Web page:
Social Justice Toolkit project activity:
The voices and experiences of the African youth with learning difference,a case study of Rwandan youth with learning differences.
Documentation of the voices and experiences of the young people with learning differences in Rwanda.
The activity aims at mapping the barriers faced by young people with learning differences in Rwanda (Africa) in accessing formal education system through sharing experiences, inclusive store telling and empowering to raise their voices for inclusion.
Activity target group:
Young people with learning differences and Youth organizations Rwanda.
The activity will target 35 participants composed of young people with learning differences, Parents, caregivers and young organizations in Rwanda.20 youth with learning difference,10 parents, caregivers ,and 5 youth led organizations’ representatives.
UWEZO Rwanda/African youth with Disabilities Network.
The project activity implementation will be supported by UWEZO which is a youth with disabilities led organization that represents the African youth with disabilities Network (AYWDN) and hosts the headquarters of the AYWDN. UWEZO will mobilize youth with learning difference,representatives of youth led organizations and parents and care takers of young people with learning differences.
- draft for common understanding
- Young people with learning differences in Rwanda
- Mapping barriers - what does this mean?
- understanding challenges young people face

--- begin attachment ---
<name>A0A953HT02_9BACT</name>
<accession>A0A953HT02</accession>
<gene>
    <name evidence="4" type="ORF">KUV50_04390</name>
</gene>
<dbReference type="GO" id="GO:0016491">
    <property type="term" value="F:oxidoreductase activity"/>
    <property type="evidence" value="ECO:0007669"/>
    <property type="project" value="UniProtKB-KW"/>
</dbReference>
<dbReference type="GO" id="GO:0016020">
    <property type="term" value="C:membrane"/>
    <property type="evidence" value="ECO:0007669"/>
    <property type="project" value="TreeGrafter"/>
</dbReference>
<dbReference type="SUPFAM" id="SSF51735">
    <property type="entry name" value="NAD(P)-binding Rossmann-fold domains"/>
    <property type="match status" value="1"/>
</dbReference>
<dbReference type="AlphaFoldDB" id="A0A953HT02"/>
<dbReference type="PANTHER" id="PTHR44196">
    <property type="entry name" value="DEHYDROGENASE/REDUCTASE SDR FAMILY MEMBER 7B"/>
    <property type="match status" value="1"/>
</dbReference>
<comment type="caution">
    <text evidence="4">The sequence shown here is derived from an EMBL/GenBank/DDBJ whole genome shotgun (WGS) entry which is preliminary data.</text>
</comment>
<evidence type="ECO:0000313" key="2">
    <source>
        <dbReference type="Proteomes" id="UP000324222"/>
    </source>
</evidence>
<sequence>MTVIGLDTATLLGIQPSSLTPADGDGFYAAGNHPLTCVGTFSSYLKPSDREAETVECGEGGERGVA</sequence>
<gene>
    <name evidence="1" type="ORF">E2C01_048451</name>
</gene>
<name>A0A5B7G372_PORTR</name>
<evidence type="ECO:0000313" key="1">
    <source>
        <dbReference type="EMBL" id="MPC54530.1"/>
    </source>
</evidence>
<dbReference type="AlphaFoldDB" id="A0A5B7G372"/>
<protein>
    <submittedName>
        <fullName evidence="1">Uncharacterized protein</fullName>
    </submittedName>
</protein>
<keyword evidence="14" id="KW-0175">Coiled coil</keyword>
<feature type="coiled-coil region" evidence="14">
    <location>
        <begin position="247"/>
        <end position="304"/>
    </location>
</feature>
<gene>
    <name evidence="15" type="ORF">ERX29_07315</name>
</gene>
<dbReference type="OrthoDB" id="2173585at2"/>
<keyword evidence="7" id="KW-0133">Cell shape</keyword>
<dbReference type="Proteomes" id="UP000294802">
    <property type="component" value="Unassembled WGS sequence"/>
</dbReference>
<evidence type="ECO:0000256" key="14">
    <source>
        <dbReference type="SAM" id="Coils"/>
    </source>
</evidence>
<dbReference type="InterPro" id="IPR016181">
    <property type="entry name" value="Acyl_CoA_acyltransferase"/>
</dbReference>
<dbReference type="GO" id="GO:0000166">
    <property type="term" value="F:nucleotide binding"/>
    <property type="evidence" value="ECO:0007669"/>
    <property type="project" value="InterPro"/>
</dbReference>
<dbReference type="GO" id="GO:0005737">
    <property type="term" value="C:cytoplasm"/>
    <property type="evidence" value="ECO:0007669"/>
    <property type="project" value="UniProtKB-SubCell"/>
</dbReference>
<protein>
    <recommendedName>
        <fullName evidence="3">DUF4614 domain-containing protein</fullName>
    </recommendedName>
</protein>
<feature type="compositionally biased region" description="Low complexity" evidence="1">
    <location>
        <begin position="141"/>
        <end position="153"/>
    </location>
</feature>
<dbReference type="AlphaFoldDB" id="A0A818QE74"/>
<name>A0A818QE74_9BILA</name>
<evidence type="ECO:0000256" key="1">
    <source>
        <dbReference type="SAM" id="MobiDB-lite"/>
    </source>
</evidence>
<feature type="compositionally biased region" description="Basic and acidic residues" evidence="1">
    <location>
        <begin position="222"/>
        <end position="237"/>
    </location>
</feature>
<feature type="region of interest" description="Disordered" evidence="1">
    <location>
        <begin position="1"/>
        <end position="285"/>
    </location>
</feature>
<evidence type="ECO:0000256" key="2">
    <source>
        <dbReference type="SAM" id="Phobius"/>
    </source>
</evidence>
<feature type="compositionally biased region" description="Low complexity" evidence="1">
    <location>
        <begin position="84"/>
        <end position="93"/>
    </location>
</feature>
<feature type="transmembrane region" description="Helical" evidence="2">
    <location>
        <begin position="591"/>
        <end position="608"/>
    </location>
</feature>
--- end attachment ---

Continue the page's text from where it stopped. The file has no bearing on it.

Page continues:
- why are they not in school?
- why are they where they are?
- what are the barriers, how to overcome them?
- understanding young people in their own language
- recorded sound
- JUTTA: material for design challenges
- engage youth to create materials and resources to address challenges that emerge
- young people talking about stories and environment
- JUTTA: social media systems have barriers
- JUTTA: cyclical systems of exclusion - social media, development tools for video, have barriers for kids with learning differences
- identifying barriers that exist in tools
- how to carry out inclusive storytelling - tools to carry this out
- after identifying barriers, we'll figure out how to resolve them
- understanding young people with learning differences in Rwanda
- might need more training internally - how do we understand "inclusive storytelling"?
- what would inclusive methods look like?
- how do youth-serving organizations incorporate inclusive storytelling?
- processes to facilitate inclusion
- JUTTA: information gathering / research...
- what are the youth groups doing (in general, and with youth with learning differences)?
- JESS: expanding design guide
- chats as a whole team - share lessons learned
- inclusive research methods
- JUTTA: stay away from the term "research methods"
- providing youth groups with tools that are generally beneficial to them
- can we provide youth groups with inclusive open data tools?
- Twine - accessible authoring / accessibly storytelling
- "inclusive designer" rather than "researcher"
- African Youth Disabilities network
- UWEZO: Rwandan youth w/disabilities group
- empowerment (income generation, etc)
- monitor / supervise
- have accountability, offices
- JUTTA: avoiding paternalism
- "degrees of organizations", spectrum of youth organisations
- "for youth" (native)
- "for youth" (foreign charities)
- "of youth"
- youth with learning differences not recognized by the fors, or the ofs
- therefore we want to be flexible, start where you can, be respectful of local issues, of groups that already have knowledge
- "within the disability movement, there is an opposition"
- power relationships
- inclusion of psychosocial disabilities
- anti-child labour groups often intersect with those with learning differences
- JAMES: how do we best support them? we don't want to have a big group that we aren't able to support... try to balance out
- literacy programs (adult literacy)
- question of age - what do we mean by "young people"?
- Jutta: "kids who disengage from education because of a learning difference, and find themselves not well-accomodated in other activities that might engage them in pseudo-academic activities"